Objective: Obesity treatment is finalized to increase physical and psychological health, by reducing body weight, but management of therapy should consider the baseline conditions. We tested the psychological profile of morbid obese patients seeking medical treatment, as a basis for developing more specific therapeutic protocols. Patients and methods: 135 consecutive patients with a BMI > 40 mg/kg2 admitted to an outpatient program of cognitive-behavioral treatment (CBT) were investigated. At enrolment, the patients filled in a series of self-administered questionnaires on binge eating (Binge Eating Scale, BES), depression symptoms (Beck Depression Inventory, BDI), obesity-specific quality of life (Obesity-Related Well Being-97, Orwell-97), and generic health-related quality of life (HRQL) (Psychological General, Well-Being, PGWB), where psychological distress is clustered in six domains related to mood states. Results: 27% of cases had a BES score ≥ 17, indicative of possible binge eating, and 13% had a BES ≥ 27, largely indicative of binge eating, with a higher prevalence in females. The BDI score was above normal in 30% of males and 45% of females, and 13% of females were in the range of moderate-severe depression. BES and BDI were significantly correlated with each other (r= 0.722; P < 0.001). Orwell-97 was much higher in females, and similarly the generic PGWB was indicative of a poorer HRQL in females. PGWB was positively associated with age, without any effect of BMI. The association with age was maintained in female (r = 0.290; P < 0.05), not in males (r = 0.038). Both the Orwell-97 and the PGWB were associated with both BES and BDI in both genders. Conclusions: Psychological distress is common and largely variable in patients attending CBT for morbid obesity. This data should be considered for individual treatment protocols, and should be compared with similar series of patients enrolled for bariatric surgery.

Psychological profile and quality of life of morbid obese patients attending a cognitive behavioural program

MARZOCCHI, REBECCA;MOSCATIELLO, SIMONA;VILLANOVA, NICOLA;SUPPINI, ALESSANDRO;MARCHESINI REGGIANI, GIULIO
2008

Abstract

Objective: Obesity treatment is finalized to increase physical and psychological health, by reducing body weight, but management of therapy should consider the baseline conditions. We tested the psychological profile of morbid obese patients seeking medical treatment, as a basis for developing more specific therapeutic protocols. Patients and methods: 135 consecutive patients with a BMI > 40 mg/kg2 admitted to an outpatient program of cognitive-behavioral treatment (CBT) were investigated. At enrolment, the patients filled in a series of self-administered questionnaires on binge eating (Binge Eating Scale, BES), depression symptoms (Beck Depression Inventory, BDI), obesity-specific quality of life (Obesity-Related Well Being-97, Orwell-97), and generic health-related quality of life (HRQL) (Psychological General, Well-Being, PGWB), where psychological distress is clustered in six domains related to mood states. Results: 27% of cases had a BES score ≥ 17, indicative of possible binge eating, and 13% had a BES ≥ 27, largely indicative of binge eating, with a higher prevalence in females. The BDI score was above normal in 30% of males and 45% of females, and 13% of females were in the range of moderate-severe depression. BES and BDI were significantly correlated with each other (r= 0.722; P < 0.001). Orwell-97 was much higher in females, and similarly the generic PGWB was indicative of a poorer HRQL in females. PGWB was positively associated with age, without any effect of BMI. The association with age was maintained in female (r = 0.290; P < 0.05), not in males (r = 0.038). Both the Orwell-97 and the PGWB were associated with both BES and BDI in both genders. Conclusions: Psychological distress is common and largely variable in patients attending CBT for morbid obesity. This data should be considered for individual treatment protocols, and should be compared with similar series of patients enrolled for bariatric surgery.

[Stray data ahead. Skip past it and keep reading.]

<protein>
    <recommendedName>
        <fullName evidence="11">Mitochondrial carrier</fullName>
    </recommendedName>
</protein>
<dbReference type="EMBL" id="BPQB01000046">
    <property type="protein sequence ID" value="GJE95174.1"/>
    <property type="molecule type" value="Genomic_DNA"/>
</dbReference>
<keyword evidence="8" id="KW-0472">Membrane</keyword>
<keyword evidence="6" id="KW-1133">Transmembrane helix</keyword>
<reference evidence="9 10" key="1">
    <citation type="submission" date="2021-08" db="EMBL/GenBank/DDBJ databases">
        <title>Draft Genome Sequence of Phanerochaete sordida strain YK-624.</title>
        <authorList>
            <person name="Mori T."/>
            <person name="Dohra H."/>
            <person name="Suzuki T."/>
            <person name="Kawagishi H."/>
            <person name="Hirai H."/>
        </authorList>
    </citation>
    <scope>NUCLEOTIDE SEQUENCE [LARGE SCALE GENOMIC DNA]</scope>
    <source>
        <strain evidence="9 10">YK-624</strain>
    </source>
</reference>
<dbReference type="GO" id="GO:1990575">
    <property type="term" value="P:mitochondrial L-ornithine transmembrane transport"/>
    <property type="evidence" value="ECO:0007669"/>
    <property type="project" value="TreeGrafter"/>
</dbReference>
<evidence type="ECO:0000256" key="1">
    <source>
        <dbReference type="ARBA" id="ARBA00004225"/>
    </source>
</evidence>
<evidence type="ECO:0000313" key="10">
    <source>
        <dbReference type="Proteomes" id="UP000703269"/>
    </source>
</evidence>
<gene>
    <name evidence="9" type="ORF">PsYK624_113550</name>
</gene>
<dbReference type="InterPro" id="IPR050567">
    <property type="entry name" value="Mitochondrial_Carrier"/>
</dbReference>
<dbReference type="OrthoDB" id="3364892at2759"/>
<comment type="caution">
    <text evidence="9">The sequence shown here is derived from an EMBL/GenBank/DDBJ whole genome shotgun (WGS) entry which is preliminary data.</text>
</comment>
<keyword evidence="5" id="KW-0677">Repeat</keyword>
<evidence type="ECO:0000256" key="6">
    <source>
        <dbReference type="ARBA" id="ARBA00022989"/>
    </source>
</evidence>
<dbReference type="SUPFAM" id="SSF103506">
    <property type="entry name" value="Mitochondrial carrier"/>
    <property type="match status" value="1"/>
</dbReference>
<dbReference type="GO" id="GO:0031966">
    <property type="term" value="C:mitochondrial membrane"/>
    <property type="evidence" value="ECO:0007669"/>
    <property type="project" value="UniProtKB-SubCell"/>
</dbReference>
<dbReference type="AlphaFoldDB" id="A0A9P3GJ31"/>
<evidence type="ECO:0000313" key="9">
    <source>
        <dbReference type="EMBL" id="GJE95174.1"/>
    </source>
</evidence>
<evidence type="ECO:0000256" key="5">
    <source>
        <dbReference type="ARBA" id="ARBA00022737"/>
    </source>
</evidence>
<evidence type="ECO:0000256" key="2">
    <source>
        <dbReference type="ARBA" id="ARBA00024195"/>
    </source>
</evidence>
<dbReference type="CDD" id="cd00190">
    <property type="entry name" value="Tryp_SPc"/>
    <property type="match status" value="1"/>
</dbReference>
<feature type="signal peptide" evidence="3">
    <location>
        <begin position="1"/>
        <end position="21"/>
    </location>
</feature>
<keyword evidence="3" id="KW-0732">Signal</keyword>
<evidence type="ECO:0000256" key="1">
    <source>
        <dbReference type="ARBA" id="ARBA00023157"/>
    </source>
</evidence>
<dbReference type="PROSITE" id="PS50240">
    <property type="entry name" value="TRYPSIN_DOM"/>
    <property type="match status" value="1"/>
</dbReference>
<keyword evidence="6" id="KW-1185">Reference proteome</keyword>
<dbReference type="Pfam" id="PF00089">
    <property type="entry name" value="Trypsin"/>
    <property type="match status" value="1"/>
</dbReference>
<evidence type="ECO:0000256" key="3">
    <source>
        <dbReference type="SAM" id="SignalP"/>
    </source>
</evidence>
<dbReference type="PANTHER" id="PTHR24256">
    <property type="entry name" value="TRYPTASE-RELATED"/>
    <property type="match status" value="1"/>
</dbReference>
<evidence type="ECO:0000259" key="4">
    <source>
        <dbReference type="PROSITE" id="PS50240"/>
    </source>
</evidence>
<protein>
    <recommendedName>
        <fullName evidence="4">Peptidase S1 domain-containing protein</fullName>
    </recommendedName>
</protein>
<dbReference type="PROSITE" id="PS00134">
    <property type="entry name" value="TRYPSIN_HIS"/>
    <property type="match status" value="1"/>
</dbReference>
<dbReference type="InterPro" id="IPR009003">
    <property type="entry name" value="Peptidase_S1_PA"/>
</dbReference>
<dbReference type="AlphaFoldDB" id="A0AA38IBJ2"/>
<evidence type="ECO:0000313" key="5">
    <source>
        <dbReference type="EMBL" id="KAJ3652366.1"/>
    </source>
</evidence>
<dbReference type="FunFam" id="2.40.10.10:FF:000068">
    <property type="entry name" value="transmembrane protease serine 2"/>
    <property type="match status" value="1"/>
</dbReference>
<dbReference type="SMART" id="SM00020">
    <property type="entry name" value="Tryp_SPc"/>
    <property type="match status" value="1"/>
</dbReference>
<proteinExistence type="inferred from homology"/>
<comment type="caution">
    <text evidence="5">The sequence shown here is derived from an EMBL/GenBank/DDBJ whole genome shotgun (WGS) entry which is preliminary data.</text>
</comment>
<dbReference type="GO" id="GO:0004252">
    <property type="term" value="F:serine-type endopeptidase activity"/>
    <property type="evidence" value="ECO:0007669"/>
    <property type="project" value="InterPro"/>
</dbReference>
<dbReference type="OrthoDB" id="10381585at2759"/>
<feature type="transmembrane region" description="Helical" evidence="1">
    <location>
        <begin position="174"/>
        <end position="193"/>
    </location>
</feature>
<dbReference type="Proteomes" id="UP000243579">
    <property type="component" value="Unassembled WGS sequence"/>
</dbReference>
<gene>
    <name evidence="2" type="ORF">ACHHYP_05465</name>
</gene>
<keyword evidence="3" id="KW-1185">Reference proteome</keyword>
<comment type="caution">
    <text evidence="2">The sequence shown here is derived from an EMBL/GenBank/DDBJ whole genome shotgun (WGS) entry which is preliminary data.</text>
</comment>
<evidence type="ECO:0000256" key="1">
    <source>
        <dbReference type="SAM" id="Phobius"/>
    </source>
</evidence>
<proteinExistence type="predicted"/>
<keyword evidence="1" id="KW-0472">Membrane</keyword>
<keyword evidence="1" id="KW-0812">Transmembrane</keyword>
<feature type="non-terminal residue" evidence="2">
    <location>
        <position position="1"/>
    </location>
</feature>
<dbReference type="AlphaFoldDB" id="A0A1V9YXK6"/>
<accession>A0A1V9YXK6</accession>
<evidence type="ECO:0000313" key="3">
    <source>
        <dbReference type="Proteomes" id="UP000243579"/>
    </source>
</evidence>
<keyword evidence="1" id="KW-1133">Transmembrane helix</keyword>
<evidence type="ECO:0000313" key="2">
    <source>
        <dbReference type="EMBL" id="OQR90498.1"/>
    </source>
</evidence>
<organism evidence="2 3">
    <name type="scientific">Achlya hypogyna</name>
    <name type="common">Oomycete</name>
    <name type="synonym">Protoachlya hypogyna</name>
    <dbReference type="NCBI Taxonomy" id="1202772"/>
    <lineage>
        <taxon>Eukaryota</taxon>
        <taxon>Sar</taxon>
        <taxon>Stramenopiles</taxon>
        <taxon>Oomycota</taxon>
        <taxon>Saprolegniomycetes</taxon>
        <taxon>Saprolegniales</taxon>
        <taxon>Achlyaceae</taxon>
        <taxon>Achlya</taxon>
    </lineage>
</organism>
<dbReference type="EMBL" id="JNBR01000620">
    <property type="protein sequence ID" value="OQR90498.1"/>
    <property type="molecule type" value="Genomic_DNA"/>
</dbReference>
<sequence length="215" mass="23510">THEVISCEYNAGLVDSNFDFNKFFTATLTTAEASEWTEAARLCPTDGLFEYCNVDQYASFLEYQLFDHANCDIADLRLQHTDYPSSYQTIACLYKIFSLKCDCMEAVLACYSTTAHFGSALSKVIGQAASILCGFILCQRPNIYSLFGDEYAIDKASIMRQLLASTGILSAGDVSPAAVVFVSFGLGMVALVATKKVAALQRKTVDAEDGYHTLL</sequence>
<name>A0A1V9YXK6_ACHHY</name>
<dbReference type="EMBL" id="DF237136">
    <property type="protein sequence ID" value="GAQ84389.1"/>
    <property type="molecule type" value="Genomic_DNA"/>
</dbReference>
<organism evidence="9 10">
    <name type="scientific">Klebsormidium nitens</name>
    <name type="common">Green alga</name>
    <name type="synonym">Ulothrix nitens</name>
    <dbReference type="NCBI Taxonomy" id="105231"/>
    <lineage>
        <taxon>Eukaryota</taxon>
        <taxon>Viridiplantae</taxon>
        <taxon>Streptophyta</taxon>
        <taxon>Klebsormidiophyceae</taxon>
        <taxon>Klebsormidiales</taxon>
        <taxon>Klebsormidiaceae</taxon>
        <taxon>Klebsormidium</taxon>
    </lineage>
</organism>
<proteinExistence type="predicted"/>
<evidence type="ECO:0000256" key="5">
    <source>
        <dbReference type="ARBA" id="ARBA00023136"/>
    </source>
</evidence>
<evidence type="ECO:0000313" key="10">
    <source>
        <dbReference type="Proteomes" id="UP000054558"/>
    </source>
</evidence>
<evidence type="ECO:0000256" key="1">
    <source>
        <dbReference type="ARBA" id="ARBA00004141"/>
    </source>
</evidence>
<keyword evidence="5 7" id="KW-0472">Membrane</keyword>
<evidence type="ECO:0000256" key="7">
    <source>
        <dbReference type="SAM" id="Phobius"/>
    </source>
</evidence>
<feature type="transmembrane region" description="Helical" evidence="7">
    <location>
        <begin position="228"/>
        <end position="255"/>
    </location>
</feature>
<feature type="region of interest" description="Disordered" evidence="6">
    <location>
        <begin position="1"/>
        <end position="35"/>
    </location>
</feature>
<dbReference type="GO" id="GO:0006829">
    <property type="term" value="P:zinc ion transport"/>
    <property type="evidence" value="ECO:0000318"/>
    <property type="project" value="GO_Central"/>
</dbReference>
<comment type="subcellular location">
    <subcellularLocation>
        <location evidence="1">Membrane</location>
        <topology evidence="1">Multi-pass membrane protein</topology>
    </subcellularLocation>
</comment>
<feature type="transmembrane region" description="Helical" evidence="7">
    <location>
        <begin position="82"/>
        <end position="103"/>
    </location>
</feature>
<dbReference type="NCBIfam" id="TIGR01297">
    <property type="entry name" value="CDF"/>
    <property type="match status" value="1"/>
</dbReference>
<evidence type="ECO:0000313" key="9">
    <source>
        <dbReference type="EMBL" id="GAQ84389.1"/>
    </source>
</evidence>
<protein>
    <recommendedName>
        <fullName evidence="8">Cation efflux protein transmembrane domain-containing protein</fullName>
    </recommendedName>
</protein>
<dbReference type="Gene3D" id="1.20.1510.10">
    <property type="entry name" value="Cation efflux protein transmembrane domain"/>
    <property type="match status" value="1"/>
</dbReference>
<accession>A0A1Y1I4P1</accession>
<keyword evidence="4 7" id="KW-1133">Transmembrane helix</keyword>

R Marzocchi; S Moscatiello; N Villanova; A Suppini; G Marchesini Reggiani
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Utilizza questo identificativo per citare o creare un link a questo documento: http://hdl.handle.net/11585/75551
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